Table 1 provides a summary of all of the legitimation mechanisms that were adopted before and after the GEA. Although amplifications and attenuations were evident before and after the GEA, there were major variations in the nature and characteristics of accompanying legitimations. The use of authorization to amplify and attenuate wind turbine health risks generally occurred in two major forms: (1) though statements directly advanced by health experts and (2) through studies conducted by various experts. Exemplification instead occurred via direct statements advanced by individuals who were living within the vicinity of turbines or those who came in close contact with turbines. Pre- and post-GEA discourses pertaining to justice and fairness were predominantly advanced in the contexts where wind turbine health risks were being amplified. In this context, the focus was mainly on the negative treatment of citizens regarding concerns around the negative impacts of turbines.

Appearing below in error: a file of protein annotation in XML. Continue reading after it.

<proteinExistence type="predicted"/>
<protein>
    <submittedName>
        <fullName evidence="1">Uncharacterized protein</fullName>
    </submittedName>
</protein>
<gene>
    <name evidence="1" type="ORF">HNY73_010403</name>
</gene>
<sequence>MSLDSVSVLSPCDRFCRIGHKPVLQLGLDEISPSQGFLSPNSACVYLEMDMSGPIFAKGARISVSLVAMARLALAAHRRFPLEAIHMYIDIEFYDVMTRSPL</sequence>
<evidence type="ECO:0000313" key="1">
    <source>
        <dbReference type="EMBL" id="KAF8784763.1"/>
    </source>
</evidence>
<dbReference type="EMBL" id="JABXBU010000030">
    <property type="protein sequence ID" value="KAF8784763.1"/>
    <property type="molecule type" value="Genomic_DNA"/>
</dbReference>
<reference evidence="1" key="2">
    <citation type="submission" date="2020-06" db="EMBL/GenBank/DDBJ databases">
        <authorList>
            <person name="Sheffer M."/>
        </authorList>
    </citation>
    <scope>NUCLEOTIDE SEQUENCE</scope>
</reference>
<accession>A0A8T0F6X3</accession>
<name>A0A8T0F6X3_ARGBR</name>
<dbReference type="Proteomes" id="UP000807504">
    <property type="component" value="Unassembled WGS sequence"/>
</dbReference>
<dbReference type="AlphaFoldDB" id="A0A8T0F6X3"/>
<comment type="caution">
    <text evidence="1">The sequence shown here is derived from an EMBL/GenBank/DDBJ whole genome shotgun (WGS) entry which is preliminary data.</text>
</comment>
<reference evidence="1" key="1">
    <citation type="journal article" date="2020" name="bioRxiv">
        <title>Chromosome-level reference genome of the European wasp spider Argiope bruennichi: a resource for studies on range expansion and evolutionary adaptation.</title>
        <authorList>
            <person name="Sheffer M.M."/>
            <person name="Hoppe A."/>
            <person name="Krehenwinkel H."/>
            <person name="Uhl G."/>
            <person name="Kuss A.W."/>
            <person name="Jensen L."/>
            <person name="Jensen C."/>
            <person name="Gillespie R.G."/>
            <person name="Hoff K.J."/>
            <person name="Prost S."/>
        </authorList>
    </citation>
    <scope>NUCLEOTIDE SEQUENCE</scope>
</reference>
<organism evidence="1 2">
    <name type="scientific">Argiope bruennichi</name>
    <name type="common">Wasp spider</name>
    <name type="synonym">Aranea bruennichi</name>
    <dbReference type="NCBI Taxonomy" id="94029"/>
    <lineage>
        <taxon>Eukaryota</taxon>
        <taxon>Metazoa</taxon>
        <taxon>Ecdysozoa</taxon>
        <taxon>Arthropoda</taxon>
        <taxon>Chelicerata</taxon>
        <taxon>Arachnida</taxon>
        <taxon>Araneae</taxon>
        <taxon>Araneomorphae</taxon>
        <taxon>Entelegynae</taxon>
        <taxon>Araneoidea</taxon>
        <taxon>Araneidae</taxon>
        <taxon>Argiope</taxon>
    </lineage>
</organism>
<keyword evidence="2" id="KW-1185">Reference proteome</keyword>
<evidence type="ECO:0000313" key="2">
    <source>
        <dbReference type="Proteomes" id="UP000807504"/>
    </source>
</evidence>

5.1.1. Pre- and Post-GEA Attenuation

The attenuation of wind turbine health effects both before and after the GEA took different forms, which included individual testimonies, health expert claims and evidence rooted in scientific research. These attenuations tended to curtail the idea that turbines were harmful by suggesting the nonexistence of negative health effects. Prior to and after the GEA in both time periods, testimonies of individuals tended to suggest that wind turbines were harmless. A majority of these legitimations were carried out by Ontarians who were exposed to turbines over short periods (e.g., individuals visiting and/or touring wind farms). This is exemplified in the following excerpts from news reports, which highlight the perspectives of some Ontario residents before and after the GEA, respectively: